Sunday, July 13, 2014

Cranked Up Really High

I always get a kick out of waking up to a request for the pleasure of my company.

Wondering what you are up to tonight. I was thinking of going to Hardywood for the show. I could most certainly dance to a little funky soul this evening.

Best of all, it came from a wine seller friend who'd never suggested a rendezvous before. So with no evening plans until 8, I was more than agreeable to meeting up at the brewery despite no interest in beer.

A breezy evening, another new (to me) thrift store dress so why pass up a chance to see Photosynthesizers, Richmond's exemplars of live soul/rock hip hop?

Hardly surprising was that the Hardywood crowd was far more diverse than usual, a testament to the band's fan base.

Waiting for my friend, I spotted one of RVA's best singers headed toward me, so we chatted about a favorite country band and the fabulous beehive hairdo the lead singer wears.

Not long after, I found my friend along with two others and the party was on. We took up spots near enough the outdoor stage (my first outdoor show at Hardywood) to have a terrific view of the band members.

Not a one of my companions had seen Photosynthesizers (how that's possible, I don't know but I try not to judge) so they were immediately impressed by singer SamSun, a vision with her gorgeous Afro, black midriff top and body-hugging, calf-length, leopard skin skirt.

I think it was during the very first song that the wine rep leaned over and asked, "Would it be wrong to ask her out after the show?" Go for it, honey.

What's unique about Photosynthesizers is that they're a band who focuses on live performances rather than recordings. I think they put out one EP a few years ago, but the songs you hear at any given show are not available for home listening.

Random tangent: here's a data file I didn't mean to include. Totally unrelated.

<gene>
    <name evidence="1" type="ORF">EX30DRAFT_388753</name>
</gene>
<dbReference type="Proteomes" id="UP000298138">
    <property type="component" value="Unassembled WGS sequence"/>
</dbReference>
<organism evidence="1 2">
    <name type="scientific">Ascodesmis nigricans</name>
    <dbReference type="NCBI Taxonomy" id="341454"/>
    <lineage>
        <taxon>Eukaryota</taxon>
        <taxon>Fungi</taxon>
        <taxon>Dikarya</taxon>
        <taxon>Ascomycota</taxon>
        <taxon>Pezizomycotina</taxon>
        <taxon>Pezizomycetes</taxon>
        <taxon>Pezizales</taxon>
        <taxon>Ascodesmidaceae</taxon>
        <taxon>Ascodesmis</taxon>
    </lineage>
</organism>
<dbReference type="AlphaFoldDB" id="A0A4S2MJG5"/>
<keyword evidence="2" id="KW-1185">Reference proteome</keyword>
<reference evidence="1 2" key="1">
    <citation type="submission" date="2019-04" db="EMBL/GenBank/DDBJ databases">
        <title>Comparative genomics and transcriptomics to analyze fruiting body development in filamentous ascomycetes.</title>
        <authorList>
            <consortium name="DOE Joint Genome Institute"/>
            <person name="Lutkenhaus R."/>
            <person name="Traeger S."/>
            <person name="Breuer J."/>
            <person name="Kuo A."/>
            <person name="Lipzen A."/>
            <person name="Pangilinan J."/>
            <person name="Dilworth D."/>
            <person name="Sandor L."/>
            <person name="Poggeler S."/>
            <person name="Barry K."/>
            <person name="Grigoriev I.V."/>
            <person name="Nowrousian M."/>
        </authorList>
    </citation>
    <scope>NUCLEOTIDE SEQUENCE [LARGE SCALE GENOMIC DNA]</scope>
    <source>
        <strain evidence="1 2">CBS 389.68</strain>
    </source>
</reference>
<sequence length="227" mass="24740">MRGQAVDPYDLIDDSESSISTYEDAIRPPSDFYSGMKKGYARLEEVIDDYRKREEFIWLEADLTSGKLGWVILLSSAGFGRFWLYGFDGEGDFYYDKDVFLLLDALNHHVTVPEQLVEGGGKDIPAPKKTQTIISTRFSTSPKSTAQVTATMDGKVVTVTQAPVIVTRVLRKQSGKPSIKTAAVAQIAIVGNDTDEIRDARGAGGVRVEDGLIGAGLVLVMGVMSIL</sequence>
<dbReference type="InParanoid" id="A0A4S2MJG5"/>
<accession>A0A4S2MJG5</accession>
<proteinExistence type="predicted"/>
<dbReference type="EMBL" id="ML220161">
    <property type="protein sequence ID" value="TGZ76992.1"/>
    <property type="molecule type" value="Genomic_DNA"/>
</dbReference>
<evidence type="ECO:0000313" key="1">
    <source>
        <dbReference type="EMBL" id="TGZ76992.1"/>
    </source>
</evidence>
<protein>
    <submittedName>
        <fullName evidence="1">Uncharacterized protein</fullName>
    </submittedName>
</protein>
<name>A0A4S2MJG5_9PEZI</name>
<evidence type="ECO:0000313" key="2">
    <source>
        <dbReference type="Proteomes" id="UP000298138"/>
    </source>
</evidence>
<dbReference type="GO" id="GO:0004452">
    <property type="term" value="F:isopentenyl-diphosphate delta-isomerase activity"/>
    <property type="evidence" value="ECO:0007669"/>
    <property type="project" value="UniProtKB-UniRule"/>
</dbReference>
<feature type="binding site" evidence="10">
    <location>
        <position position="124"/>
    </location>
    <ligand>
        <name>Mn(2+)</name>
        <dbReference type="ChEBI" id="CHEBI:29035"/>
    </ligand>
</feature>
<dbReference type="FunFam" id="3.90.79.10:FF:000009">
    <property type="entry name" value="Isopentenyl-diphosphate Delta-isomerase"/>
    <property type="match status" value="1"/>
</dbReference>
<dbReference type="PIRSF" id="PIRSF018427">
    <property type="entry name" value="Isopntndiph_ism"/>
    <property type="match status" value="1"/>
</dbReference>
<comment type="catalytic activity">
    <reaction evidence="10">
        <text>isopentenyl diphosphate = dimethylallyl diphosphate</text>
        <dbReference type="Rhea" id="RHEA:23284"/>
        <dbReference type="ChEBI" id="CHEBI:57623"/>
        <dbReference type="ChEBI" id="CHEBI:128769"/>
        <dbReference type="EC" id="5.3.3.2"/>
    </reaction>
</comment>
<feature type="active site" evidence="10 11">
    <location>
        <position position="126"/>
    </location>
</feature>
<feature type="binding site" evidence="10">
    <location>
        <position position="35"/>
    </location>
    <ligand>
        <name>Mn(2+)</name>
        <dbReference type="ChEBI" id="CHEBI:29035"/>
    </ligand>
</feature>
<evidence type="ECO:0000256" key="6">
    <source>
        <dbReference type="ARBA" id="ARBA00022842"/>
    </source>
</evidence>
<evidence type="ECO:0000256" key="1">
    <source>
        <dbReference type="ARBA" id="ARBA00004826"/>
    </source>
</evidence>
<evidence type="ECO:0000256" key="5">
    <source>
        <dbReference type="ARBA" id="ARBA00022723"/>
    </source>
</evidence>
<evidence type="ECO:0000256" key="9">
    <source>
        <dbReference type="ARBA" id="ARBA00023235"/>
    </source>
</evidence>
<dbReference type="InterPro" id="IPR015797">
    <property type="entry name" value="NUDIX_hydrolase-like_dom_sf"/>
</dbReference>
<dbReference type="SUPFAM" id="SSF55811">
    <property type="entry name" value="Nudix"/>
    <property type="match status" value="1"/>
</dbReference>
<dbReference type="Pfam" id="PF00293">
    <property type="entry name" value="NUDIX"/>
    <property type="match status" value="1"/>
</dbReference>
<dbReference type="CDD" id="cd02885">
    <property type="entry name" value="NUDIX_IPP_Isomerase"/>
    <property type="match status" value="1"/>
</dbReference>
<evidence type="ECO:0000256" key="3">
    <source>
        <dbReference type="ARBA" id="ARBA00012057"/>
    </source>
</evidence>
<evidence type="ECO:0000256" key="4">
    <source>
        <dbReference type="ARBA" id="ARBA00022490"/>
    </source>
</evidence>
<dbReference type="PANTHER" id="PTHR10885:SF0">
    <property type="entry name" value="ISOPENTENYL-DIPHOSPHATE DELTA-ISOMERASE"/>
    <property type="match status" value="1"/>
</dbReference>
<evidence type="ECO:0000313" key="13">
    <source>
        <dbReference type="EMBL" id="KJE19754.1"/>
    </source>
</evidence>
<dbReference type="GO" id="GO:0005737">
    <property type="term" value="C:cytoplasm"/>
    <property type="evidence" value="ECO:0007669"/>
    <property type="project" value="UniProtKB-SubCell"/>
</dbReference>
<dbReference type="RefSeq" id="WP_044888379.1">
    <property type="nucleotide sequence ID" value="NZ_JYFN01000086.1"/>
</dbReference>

Personally, I love that because it only makes their performances that much more compelling knowing it's the only way you can hear it.

With a drummer, guitarist, DJ, rapper and singer, their sound spans genres and makes fans of people sure they don't like hip hop, probably because they've never seen it done with live instruments before.

The only disappointment was that there was no dancing, except in place, but there was plenty of that because it was impossible to stand still while listening to them.

Afterwards, we all chatted, trading "how I met Jimmy Sneed" stories, dating details and comparing notes on the new Metzger.

They were off in search of food when we split up while I left to go meet a friend at River City Classic Bar and Grill to see a couple of music documentaries.

Grabbing my favorite booth (it only took one visit for me to determine which had the best views of both screens), I barely had time to order before my girlfriend, looking adorable as always in a dress and sweater, showed up to join me with her cute photographer husband.